Last week, we analyzed the telco alliances and edge computing developments that Amazon Web Services (AWS) announced at its re:Invent conference. Wireless Watch’s sister service, Rethink IoT, was examining the event from its own angle, and focused on the expansion of the platforms that AWS hopes will put it in pole position to direct and monetize the IoT, from the cloud.
AWS IoT SiteWise was significantly expanded, but the longer list of announcements illustrated the point that all of this IoT advancement is for nothing, from the hyperscalers’ point of view, if they don’t start forcing consolidation among traditional business software providers.
The first stages of the IoT journey involve connecting a previously unconnected object to the Internet. This could be a direct connection to the device in question, or an indirect Internet connection, such as through a gateway that acts as the bridge between a Zigbee sensor and the wider world. Either way, once that device is connected, it becomes useful because it produces data, and can be combined into a business application. This could be using a sensor to monitor indoor temperatures, and then issuing an according command to a connected thermostat, inside a building automation deployment.
The next step is to connect that building automation application, in this example, to other applications – both for that user, but also for the wider world. The energy provider would want to have access to it, the equipment providers would want to see the data, and the facilities management teams could also glean insights. However, security, privacy, and regulatory concerns stand in the way, as well as the big question of whether intertwining these applications is good for the businesses’ bottom lines.
But if there is one group of companies that should be able to overcome these concerns, it’s the cloud computing providers. They are perfectly positioned to be universal translators for all the apps, taking measures to assure government regulators that the data they handle will be secure, and using their position at the top of the stack to enact changes in their product offerings that should flow down through the rest of the stack. Their central position makes them excellent candidates for data marketplaces, where the data itself could be monetized.
However, as with all markets, there are rivals and different approaches, which mean that applications inside one environment face further integration hurdles. Convincing AWS, Google and Microsoft to enable all their customers to connect to each other seamlessly has clear commercial challenges.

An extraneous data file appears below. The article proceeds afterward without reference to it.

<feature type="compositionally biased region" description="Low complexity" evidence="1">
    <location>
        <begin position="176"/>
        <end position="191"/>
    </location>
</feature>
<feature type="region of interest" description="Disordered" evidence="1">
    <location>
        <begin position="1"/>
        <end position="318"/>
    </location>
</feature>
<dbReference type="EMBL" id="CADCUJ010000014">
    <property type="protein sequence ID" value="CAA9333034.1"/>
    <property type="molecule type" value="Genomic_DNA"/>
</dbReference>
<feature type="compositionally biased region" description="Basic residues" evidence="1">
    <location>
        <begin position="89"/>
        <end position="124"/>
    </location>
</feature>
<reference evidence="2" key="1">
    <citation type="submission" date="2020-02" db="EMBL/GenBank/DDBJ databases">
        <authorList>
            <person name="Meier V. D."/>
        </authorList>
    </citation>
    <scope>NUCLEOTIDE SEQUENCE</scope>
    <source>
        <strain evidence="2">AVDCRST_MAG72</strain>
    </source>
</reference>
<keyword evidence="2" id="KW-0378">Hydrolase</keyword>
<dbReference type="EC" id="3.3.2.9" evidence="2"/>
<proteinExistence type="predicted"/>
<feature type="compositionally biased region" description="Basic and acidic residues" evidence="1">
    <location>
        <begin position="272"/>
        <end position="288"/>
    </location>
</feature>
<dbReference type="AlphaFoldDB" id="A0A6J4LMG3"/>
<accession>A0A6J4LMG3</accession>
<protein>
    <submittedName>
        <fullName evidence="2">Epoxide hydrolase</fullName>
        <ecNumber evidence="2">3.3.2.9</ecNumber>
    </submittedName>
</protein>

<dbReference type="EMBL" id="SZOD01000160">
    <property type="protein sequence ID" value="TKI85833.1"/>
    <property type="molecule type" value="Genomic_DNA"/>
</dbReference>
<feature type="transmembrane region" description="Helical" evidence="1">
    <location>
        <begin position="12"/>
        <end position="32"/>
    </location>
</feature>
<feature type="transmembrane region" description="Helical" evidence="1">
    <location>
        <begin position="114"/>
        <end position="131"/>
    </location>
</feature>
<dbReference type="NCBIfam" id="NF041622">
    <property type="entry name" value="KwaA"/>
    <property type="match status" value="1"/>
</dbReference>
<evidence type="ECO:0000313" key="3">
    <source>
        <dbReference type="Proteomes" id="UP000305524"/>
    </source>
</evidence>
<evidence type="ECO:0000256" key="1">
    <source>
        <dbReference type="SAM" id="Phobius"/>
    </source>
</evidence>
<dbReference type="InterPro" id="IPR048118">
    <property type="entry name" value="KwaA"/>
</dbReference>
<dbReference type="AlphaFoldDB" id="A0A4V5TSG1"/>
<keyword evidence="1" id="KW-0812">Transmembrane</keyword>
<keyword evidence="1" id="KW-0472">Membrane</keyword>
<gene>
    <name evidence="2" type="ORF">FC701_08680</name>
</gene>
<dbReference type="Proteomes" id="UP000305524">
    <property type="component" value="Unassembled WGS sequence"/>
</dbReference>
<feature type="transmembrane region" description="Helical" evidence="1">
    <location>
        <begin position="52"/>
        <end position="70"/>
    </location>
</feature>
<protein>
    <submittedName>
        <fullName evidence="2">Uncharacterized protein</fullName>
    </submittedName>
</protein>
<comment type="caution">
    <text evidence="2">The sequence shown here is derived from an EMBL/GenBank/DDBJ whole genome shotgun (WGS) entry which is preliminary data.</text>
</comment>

But there is no other way to reach the billions of connections that are associated with the IoT. It is relatively easy to achieve stage one, connectivity (the Internet of Things), but what most businesses actually want is stage two, which would be better named the Web of Things, in which services can be built on top of the connected devices to form networks of networks, joining together islands of information.
The cloud giants are in the best position to make this happen, though they have their own fear of a cloud-neutral world in which organizations use multiple clouds as a seamless, transparent data and analytics resource. Here, some clever telcos may have a chance to gain advantage, providing high value connectivity between enterprises and multiple clouds – especially if they can overcome their own competitive sensitivities and form partnerships in order to provide global coverage.
For now, the webscalers are adopting some open connections, while trying to establish their own platforms as categorically superior for all IoT and web activities.
AWS SiteWise was unveiled in preview mode last year, but has now gone into general availability. It is a service designed to collect and organize industrial equipment data. This is a service that will catch the eye of the likes of Siemens, Bosch and GE, as well as dozens of other major manufacturers of industrial equipment.
Many of those vendors have been experimenting with providing their own platform-as-a-service (PaaS) offerings in conjunction with their physical assets, as an attempt to get into the services game, and while many will be using AWS for their hosting needs, they may also see AWS stealing their customers. This will leave them with the same choice that many telcos have already made – whether to persist with the investment in their own cloud and PaaS platforms, leveraging their specific locations and sector knowledge, or to throw in the towel on that front and make alliances with the cloud giants, in order to extend the reach of their core products and services.
AWS SiteWise provides a way to link industrial gateways to Amazon’s cloud, where their data can be analyzed and presented to staff. The SiteWise software can be installed on common third party gateways, or on an AWS Snowball Edge box, a device that supports on-premises edge computing processing as well as data migration.
There are five new features that should improve the attractiveness of SiteWise. First, data can now be collected via MQTT and REST application programming interfaces (APIs), rather than just through OPC-UA. Second, users can create virtual models of their facilities, to understand their operational environments better.
Third, AWS has added new transforms and compute metrics, for running on the user’s data, and fourth, it has also provided the ability to publish a live data stream, which can be accessed using MQTT subscriptions, for pushing data to other applications.
Finally, AWS launched SiteWise Monitor, a tool that will create a “fully-managed web application”, which promises to provide enterprise users with visibility into the equipment data stored in SiteWise. This lets users build dashboards to share internally, as getting people to understand the data being collected remains one of the largest problems in the IoT.